Can we remember the old times correctly? Or does the past look different in retrospect? Alberto Prati of University College London and Claudia Seneck of the Sorbonne in Paris sought the answer in longitudinal studies from the USA, France, Great Britain and Germany. They discovered systemic distortions of memory in tens of thousands of datasets: “People can remember how they felt, but the memory is mixed with what they are feeling today,” Pratty and Seneca report in “psychology«.
The two economists first evaluated data from 11,000 adults who participated in the Socio-Economic Commission, a regular dataset in Germany, between 2006 and 2016. In it, they always provided information about their current life satisfaction. Last time, they were asked to choose one of nine lines they felt best reflected how their life satisfaction had evolved over the past 10 years.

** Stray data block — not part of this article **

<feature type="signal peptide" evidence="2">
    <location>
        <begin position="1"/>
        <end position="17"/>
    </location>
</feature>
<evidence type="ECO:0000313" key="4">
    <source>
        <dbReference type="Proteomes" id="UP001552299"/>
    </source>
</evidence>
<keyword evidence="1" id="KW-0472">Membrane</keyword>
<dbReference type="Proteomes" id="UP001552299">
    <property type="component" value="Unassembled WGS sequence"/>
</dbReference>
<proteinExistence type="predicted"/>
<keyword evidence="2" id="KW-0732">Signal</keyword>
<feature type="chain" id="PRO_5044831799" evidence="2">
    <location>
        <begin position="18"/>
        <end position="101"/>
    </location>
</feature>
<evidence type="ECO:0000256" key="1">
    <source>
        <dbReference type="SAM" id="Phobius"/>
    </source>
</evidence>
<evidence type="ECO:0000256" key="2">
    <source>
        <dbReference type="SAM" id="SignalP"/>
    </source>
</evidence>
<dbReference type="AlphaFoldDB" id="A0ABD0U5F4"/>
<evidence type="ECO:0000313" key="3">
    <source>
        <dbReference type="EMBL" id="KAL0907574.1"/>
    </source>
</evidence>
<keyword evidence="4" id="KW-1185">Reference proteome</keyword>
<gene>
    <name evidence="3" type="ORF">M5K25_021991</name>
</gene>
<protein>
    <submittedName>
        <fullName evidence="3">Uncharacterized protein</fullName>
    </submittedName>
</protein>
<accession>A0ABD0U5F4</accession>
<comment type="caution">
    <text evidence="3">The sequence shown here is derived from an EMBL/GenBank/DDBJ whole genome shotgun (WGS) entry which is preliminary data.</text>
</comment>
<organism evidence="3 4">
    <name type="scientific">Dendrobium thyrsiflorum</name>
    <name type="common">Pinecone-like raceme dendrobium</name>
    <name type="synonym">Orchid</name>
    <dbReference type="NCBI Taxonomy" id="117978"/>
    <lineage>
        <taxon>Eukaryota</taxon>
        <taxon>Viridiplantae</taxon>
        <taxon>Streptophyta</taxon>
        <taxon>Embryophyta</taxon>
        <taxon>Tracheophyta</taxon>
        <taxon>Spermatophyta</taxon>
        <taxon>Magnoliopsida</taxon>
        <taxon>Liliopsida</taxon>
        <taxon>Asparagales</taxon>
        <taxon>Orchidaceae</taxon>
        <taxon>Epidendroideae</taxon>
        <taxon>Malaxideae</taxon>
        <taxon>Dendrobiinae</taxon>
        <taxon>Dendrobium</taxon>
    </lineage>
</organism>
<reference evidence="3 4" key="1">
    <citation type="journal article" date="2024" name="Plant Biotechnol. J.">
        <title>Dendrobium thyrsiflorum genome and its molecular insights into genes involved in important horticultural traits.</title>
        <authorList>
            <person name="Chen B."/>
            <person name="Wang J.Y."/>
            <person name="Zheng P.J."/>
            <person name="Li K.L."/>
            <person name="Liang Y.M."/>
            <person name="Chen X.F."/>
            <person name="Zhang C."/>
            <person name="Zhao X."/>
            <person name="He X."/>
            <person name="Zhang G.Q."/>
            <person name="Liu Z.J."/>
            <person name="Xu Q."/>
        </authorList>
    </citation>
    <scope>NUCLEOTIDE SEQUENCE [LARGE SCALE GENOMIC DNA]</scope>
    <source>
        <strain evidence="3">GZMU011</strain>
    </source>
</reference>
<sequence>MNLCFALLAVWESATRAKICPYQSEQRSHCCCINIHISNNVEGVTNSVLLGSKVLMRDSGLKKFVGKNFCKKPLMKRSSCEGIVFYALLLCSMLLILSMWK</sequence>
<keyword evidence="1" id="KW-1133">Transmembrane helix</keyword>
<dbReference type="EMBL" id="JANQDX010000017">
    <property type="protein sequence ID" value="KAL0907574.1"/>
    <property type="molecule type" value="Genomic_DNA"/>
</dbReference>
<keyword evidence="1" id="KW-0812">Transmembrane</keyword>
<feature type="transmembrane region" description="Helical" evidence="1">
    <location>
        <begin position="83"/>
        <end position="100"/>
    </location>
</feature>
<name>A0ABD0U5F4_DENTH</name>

On average for all respondents, past happiness was somewhat underestimated. Those who are fortunate today tend to choose a steadily ascending line, a moderately ascending line, and the less fortunate a descending line. The lucky ones overestimated the increase in well-being and believed that they were more unhappy earlier than they really were. On the other hand, the less fortunate said they were happier and overestimated the downward trend.
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